OKC named 4th most challenging city for spring allergies

3-15-2023 – Today, the Asthma and Allergy Foundation of America (AAFA) released its annual Allergy Capitals™ report for 2023. The report identifies the most challenging cities for pollen allergies in the 100 most populated metropolitan areas in the continental United States. Cities are ranked based on tree, grass, and weed pollen scores, over-the-counter allergy medicine use, and availability of board-certified allergists/immunologists.

Oklahoma City was ranked fourth and Tulsa was fifth. Wichita, Kansas, took the top spot based on its high tree and grass pollen scores, higher-than-average use of allergy medicines, and limited number of allergy/immunology specialists per patient.

The top 20 Allergy Capitals for 2023 are 1. Wichita, KS; 2. Dallas, TX; 3. Scranton, PA; 4. Oklahoma City, OK; 5. Tulsa, OK; 6. Sarasota, FL; 7. Cape Coral, FL; 8. Orlando, FL; 9. Des Moines, IA and 10. Greenville, SC.  Oklahoma was sixth in 2022 while Tulsa was 21st.

AAFA began identifying annual Allergy Capitals 20 years ago in 2003. Since that first report, pollen counts have worsened. This year’s report once again highlights the significant impact that climate change has on public health – specifically, for people with pollen allergies. Rising temperatures result in longer growing seasons, leading to higher pollen concentrations in many areas of the country.

“We are experiencing longer and more intense allergy seasons because of climate change. For people with asthma, allergies can trigger an asthma attack,” says Kenneth Mendez, CEO and president of AAFA. “About 81 million people in the U.S. have seasonal allergic rhinitis, which is most often caused by pollen allergies. If we don’t take immediate action on the climate crisis, pollen production will only intensify. This means more allergy and asthma attacks and additional strain on our health systems.”

The National Climate Assessment from the U.S. Global Change Research Program confirms that climate change is a major threat to public health. Longer and more intense pollen seasons caused by climate change particularly impact people with allergies and asthma. From 1990-2018, the plant-growing season extended an average of 20 days and produces about 21 percent more pollen, putting people with pollen allergies at risk of more symptoms for longer periods. Allergies can also trigger asthma episodes or attacks. Around 60-80 percent of the nearly 26 million people in the U.S. with asthma have allergic asthma.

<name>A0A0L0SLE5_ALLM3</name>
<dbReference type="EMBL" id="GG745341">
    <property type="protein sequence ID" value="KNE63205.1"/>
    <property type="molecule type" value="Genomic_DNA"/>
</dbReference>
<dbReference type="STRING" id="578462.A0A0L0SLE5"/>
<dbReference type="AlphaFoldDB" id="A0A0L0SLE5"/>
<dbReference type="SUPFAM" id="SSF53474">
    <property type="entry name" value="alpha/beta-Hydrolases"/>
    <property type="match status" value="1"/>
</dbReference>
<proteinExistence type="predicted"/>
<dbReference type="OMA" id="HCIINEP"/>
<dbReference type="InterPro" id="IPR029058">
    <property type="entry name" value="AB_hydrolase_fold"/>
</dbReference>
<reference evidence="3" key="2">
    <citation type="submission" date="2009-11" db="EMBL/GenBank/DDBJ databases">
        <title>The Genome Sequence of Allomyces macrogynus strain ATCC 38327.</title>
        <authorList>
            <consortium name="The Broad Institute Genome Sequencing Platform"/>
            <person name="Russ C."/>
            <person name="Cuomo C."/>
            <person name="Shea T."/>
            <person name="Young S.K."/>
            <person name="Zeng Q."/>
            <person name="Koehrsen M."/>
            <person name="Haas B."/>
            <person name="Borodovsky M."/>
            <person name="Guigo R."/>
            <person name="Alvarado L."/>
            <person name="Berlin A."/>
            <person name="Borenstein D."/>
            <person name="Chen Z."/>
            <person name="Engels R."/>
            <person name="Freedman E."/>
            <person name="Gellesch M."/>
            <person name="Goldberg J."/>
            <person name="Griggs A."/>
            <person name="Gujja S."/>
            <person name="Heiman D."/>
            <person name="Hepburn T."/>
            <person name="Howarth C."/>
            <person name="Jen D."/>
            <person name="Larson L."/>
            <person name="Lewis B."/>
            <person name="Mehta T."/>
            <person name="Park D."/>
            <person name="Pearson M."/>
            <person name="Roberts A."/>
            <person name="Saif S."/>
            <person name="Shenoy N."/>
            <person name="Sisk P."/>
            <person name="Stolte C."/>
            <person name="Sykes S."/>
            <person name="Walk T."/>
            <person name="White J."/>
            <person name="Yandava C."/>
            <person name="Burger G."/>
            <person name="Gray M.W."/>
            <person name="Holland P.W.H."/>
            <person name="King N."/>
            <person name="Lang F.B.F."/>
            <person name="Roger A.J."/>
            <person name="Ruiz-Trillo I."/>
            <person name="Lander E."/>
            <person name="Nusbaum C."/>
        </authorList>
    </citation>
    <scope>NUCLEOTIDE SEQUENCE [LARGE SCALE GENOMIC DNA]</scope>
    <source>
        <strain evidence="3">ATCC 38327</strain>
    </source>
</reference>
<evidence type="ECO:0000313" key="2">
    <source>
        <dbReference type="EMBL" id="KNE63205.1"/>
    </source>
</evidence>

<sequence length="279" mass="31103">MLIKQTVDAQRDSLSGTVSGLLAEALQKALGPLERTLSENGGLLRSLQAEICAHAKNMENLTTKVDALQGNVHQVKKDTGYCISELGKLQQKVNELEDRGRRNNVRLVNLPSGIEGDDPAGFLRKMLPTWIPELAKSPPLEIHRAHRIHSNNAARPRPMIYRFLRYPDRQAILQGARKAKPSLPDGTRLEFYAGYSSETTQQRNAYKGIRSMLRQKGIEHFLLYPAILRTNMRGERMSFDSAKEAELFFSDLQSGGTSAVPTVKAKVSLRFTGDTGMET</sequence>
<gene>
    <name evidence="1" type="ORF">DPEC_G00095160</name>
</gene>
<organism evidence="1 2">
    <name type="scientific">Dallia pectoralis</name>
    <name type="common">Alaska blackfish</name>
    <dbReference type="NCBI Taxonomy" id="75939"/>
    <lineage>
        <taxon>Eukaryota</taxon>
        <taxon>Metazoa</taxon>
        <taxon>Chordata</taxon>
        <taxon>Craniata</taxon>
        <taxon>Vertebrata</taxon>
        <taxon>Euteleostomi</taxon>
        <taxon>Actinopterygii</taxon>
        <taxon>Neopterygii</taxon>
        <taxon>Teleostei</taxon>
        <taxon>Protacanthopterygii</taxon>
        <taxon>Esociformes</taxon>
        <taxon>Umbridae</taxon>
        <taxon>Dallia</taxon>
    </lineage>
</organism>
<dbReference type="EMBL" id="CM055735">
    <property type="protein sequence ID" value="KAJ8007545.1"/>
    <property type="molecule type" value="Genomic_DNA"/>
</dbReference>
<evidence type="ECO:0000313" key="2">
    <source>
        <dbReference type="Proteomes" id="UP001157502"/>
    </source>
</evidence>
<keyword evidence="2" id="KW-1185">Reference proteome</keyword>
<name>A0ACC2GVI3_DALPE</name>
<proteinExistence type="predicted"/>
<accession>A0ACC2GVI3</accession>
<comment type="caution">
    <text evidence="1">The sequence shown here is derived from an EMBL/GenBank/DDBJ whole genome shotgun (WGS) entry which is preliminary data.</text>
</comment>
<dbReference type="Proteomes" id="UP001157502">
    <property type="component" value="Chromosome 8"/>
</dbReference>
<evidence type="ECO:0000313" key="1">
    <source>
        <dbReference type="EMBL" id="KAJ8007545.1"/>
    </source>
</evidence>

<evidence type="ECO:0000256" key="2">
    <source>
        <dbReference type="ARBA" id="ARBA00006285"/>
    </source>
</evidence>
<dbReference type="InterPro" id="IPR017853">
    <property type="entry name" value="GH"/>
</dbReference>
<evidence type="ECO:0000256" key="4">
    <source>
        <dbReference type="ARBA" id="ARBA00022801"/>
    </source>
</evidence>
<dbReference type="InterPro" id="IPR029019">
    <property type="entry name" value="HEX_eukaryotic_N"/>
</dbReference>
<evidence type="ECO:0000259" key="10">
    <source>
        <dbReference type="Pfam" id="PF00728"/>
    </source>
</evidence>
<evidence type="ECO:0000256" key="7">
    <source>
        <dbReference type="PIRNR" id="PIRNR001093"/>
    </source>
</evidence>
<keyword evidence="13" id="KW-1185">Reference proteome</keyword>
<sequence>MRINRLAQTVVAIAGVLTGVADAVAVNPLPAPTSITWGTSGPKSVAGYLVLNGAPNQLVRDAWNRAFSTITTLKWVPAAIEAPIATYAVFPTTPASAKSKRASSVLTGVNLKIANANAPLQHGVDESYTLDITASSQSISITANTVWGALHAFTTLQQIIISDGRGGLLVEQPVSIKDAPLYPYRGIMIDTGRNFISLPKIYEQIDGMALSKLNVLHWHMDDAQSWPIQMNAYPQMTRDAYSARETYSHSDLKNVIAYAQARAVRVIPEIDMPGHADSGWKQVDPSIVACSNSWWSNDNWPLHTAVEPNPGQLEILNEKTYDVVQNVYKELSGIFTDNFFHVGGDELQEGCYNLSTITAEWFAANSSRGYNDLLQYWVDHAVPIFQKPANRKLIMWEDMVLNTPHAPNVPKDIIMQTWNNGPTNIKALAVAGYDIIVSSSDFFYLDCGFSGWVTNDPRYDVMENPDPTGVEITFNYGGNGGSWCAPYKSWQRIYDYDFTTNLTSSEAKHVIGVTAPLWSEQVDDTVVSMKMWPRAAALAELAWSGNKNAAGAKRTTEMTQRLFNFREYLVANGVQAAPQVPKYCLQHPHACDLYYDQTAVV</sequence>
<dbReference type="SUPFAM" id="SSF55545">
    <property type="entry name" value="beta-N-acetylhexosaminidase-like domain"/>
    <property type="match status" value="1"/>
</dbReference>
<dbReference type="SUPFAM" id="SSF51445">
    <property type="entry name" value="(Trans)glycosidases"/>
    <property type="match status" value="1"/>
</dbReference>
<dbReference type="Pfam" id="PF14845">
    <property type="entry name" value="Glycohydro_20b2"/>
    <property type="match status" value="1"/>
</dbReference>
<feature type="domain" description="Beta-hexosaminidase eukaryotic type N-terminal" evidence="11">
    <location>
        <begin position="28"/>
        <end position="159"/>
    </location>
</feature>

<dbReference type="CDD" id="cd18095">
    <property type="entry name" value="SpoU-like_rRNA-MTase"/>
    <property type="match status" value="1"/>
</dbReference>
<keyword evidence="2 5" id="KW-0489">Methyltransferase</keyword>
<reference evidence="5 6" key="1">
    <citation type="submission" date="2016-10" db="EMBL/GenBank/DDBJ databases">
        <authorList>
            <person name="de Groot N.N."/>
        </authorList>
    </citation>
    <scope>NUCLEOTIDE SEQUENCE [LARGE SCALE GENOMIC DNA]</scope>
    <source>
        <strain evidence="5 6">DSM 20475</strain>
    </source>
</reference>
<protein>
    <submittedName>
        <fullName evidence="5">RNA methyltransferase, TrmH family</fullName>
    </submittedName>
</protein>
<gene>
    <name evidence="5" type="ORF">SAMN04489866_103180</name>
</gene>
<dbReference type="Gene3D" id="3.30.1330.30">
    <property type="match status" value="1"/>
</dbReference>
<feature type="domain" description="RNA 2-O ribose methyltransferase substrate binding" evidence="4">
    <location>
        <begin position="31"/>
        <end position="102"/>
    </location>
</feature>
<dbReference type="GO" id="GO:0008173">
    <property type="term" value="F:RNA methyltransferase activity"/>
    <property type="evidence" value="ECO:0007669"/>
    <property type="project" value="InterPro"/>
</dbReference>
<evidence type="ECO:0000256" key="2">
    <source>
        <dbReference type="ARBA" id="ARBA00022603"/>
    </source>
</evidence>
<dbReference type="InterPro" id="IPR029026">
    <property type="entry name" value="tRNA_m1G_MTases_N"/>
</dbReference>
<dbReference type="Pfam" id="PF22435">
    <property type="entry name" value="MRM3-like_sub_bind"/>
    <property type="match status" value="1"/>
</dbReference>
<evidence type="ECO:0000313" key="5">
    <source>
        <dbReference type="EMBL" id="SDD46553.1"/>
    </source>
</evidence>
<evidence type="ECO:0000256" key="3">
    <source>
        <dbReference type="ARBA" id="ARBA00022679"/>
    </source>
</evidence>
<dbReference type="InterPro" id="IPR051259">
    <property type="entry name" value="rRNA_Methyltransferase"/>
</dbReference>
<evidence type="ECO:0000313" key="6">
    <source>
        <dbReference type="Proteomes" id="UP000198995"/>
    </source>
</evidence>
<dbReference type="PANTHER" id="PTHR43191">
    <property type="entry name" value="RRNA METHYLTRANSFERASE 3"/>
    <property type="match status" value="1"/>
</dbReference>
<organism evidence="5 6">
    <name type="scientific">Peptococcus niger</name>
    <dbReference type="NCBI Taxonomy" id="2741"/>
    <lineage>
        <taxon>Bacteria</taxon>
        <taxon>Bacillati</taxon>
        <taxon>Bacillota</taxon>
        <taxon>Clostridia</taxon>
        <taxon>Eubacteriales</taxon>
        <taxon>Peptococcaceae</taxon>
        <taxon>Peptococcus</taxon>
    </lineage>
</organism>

“As pollen counts spike, we often see spikes in emergency room visits for asthma,” Mendez says. “Around 3,600 people per year die from asthma, so it is important to address and manage asthma and allergy triggers where you live.”

Black, Hispanic, and Indigenous populations bear the disproportionate burden of air pollution, asthma, allergies, and climate change. This is the result of a long history of discriminatory housing and environmental policies in the U.S. that have pushed people of color to live in undesirable neighborhoods with greater environmental and social risks. As a result of systemic racism in U.S. policies, governance, and culture, racial and ethnic minority populations are more vulnerable to the health impacts of climate change.

“AAFA’s Allergy Capitals™ report serves as a national call-to-action on climate change due to its impacts on individual and community health,” says Melanie Carver, chief mission officer of AAFA. “While there are steps individuals can take to manage their symptoms, it is imperative for communities to build their climate resiliency, improve their city planning, and take action on health disparities impacting higher risk populations.”

For people who are impacted by pollen allergies, there are options available to prevent or treat allergy symptoms. Treatment options include over-the-counter or prescription allergy medicines. Medications are most effective when started before a person’s allergy season begins.

“The Oklahoma City area has pollen all four seasons of the year, so many allergy sufferers don’t get much of a break,” said Bret Haymore, MD, board-certified allergist with the Oklahoma Allergy & Asthma Clinic.

Haymore recommends seeing an allergist who can find out what your allergy triggers are and make a treatment plan to best help manage them.

For more information, visit the OAAC website at www.oklahomaallergy.com to view the addresses for all Oklahoma Allergy and Asthma Clinic locations.  To make an initial appointment or to request more information, please call (405) 235-0040.

Spring Allergy Chart